Want to End Racism? Eliminate Systemic Collectivism

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There has been plenty of talk in American media and within plenty of protests about systemic racism. Issues that are systemic are always a serious problem, and unfortunately, once it’s there it is extremely difficult to get remove. However, there is an even deeper, more embedded problem that is the root cause of things like system racism. It’s even more difficult to rout out and banish. That is systemic collectivism.

Collectivism is the process of treating people as homogenized groups rather than as individuals. This involves pretty much any sentence that goes “All ___ are ___.” Fill in those blanks however you want, and you have collectivism. Sometimes it’s even more nuanced, with something similar to “Most ___ are ___.” Because politicians have been using this for so long, it’s become more systemic and more deeply rooted than just about any problem that exists within politics.

Politicians use collectivism to pit groups of people against one another, to couch debates into the fashion they wish rather than reality, and as a distraction to grow their power with minimal blowback from the people they govern. While the people protest against each other, politicians delight in hiding behind the protests to keep people distracted from eliminating the root causes of today’s problems. It’s so easy to tell the left that the right is composed of white race-haters that stand opposed to reducing racism, and it’s easy to tell the right that the left hates them because of their race and wants to confiscate their property and eliminate their rights. Meanwhile, both sides of politicians profit from the fighting by implementing changes that further drive and protect collectivism.

Without state institutionalized collectivism, collectivism has very little influence and mostly dies out. Without systemic state-sponsored racism from the 1800s to the 1960s, many of the problems with systemic racism today would likely have diminished considerably. The Jim Crow laws were the result of government overreach – not by individuals, but by the state. Without the deeply-rooted ideas of collectivism in state policy, there would have been no political will to implement Jim Crow.

By placing people into collectives and reducing them to a faceless person within a mass, it dehumanizes them. Once people are dehumanized, it is easy to push an agenda against them. It is easier to act out against a mass collective than it is to act out against a person you can see as an individual with their own motives and attitudes. It is easy to develop racism in a collectivist system, and it makes it very easy to institutionalize systemically.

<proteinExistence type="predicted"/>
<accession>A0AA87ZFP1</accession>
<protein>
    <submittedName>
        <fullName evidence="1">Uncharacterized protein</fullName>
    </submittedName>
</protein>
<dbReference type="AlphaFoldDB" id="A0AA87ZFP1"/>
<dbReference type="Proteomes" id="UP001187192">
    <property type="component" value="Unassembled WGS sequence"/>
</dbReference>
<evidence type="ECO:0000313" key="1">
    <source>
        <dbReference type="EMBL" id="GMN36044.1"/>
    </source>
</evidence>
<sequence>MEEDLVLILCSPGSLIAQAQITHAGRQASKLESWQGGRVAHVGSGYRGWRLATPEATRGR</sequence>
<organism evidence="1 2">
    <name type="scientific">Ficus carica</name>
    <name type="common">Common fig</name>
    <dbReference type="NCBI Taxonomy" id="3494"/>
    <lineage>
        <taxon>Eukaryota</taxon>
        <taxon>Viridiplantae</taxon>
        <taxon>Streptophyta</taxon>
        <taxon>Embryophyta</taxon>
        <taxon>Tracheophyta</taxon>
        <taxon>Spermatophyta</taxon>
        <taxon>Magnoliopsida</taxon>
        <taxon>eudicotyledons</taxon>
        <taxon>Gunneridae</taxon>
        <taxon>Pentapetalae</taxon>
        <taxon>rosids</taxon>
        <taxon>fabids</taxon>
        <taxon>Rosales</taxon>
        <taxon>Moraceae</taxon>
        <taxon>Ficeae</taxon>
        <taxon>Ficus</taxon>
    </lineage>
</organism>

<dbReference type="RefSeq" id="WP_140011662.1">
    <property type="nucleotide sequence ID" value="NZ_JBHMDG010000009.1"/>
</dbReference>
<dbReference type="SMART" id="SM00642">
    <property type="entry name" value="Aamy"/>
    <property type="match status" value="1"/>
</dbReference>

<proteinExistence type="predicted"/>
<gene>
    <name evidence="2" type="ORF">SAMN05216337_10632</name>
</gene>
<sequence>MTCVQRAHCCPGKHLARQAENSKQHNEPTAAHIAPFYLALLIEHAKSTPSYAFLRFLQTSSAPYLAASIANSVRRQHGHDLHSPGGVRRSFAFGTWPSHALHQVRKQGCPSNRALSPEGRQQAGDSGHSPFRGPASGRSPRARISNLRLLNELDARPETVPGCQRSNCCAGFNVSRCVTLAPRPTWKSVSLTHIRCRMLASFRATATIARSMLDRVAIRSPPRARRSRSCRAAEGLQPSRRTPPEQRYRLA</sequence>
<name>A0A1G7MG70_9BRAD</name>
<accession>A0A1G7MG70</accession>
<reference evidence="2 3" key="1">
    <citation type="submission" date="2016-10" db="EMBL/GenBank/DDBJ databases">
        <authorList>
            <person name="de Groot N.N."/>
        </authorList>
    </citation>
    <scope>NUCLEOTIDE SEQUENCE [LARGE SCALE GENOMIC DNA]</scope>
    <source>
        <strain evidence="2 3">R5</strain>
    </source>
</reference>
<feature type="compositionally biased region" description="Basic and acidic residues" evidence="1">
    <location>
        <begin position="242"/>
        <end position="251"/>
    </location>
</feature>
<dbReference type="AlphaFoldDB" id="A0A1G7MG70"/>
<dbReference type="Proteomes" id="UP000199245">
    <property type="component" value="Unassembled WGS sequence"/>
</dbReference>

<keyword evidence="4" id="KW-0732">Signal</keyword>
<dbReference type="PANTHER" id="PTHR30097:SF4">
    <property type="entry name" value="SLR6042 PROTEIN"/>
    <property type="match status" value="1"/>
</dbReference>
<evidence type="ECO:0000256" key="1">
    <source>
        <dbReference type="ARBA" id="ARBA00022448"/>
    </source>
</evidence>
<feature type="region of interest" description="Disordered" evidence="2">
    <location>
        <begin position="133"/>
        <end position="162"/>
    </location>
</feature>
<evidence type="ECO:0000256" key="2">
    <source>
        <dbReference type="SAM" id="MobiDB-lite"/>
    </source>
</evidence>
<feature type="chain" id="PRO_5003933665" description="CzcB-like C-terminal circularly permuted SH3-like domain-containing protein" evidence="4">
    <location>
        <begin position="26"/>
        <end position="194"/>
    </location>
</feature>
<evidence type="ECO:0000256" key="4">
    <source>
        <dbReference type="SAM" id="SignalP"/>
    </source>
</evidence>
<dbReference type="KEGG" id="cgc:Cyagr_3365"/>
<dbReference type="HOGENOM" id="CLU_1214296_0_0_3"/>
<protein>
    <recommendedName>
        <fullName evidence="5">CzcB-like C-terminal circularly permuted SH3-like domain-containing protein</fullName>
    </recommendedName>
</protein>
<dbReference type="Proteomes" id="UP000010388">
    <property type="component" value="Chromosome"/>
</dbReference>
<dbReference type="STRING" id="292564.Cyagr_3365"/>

If we want to end systemic racism, then we have to end systemic collectivism. If the collectivism remains, there will always be problems with racism, classism, genderism, homophobia, and all the other bad -isms. We have to start viewing people as individuals and not homogenized collectives. You can’t adequately govern a person without knowing who that person is individually. In other words, collectivism doesn’t work. Personal interactions between individuals have a far greater impact than laws and regulations. If the state is the enemy of the individual (i.e., politicians forcing people into collectives), then we have to limit the state. To limit the individual so that the state can misunderstand and misregulate people will always cause systemic problems like racism.

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Danny Chabino

Danny Chabino has a background in operating small businesses. He has been involved in managing and/or owning the operations of multiple retail establishments, a sub-prime lending company, a small insurance company, a small telemarketing venture, and insurance consulting. In addition to these activities, he also has spent many years managing investments in stocks and stock options as a successful trader. He is the married parent of two adult children, living as a proud lifelong Oklahoman and a part-time redneck. Danny writes for the enjoyment and pleasure of sharing ideas and for the love of writing itself. His opinions skew libertarian, but he enjoys hearing open debate and listening to or reading of opposing ideas. As an odd confession, he personally detests politics, but enjoys writing about political ideals and philosophies.

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